Most uplifting is how Notaro falls for actress Stephanie Allynne, her co-star from the movie “In A World …” and the couple winds up totally defying categorization. And viewers will likely be happy they welcomed Notaro into their living rooms. Tig has recently been released on Netflix.


Robin Williams delivers a harrowing performance in what was his final film. The story is decidedly nightmarish as it demonstrates how hiding in the closet turns one man’s life into a misguided wreck. Married to a woman for decades out of convenience, meek banker Nolan Mack and his morose wife, ironically named Joy (Kathy Baker) sleep in separate beds and seem more like household partners than spouses.

Nolan’s mild-mannered life gets upended when he becomes enchanted with a young hustler, Leo (Roberto Aguire). Soon Nolan is living a double life, hiding each hotel rendezvous with the hustler from his wife. And neither his homophobic boss nor his best friend, Winston (Bob Odenkirk), are privy to the truth.

Across the board, the stellar cast makes this movie a compelling and worth-while watch. But the fact Nolan meets with Leo regularly “only to talk,” and never to have sexual relations, is a little tough to believe – and feels like a watered down version of what could have been a grittier script.

While the film may have a few flaws, it evolves into a taut thriller about how living a lie will catch up with you. Boulevard is available for purchase on iTunes, Amazon streaming and on home video.

Five_MY-PRAIRIE-HOME-facebookMy Prairie Home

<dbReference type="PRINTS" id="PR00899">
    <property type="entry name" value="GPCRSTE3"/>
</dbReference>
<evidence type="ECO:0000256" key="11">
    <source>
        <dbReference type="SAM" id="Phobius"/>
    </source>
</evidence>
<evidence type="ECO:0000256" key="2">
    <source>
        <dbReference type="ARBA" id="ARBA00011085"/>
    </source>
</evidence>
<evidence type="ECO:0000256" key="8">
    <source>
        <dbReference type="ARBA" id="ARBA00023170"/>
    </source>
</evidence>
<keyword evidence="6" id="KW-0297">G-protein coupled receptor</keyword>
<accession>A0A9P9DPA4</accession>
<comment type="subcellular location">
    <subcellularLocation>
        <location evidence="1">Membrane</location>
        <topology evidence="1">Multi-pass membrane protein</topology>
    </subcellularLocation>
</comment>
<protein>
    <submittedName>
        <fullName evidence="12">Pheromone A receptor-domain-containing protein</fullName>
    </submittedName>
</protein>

Rae Spoon, who prefers gender-neutral pronouns, is a songwriter, film score composer, music producer, multi-instrumentalist and published author who resides in Calgary, Alberta.

This Canadian indie-folk musician is the subject of this original performance film that features music video-like interludes shot against the gorgeous Canadian landscapes, interspersed with interviews with the performer reflecting on gender identity, faith and the challenges of family through songs and stories.

Director Chelsea McMullan was nominated for the Grand Jury Prize at the 2014 Sundance Film Festival for this unique story of an iconoclast who shows how society tends to pigeon-hole all of us with gender roles.

Growing up in a conservative Christian family, the singer talks honestly about oppressive societal constraints and makes the brilliant remark that “gender is stupid.” My Prairie Home is available on iTunes.


Five_matt-shepard-is-a-friend-of-mine-52101-poster-xlarge-resizedMatt Shepard is a Friend of Mine

The young man was tortured and murdered – left to die on a fence in October of 1998 – and it was one of the most brutal hate crimes in U.S. history.

Matt Shepard Is a Friend of Mine is the type of movie that deserves to be watched by everyone in the LGBTQ community. The hate crime shocked the country, and proved how deeply hatred runs against anyone who defies hyper-traditional gender roles.

Director Michele Josue was a close friend of Shepard’s and here she takes a closer look at the crime, using rare footage and photos that help viewers experience how devastating his murder was for his loved ones. Told from this personal perspective, the new information unveiled in this documentary may rile you up and break your heart.

Matt Shepard Is a Friend of Mine won several awards at various film festivals around the country and is available on iTunes, Amazon streaming and home video.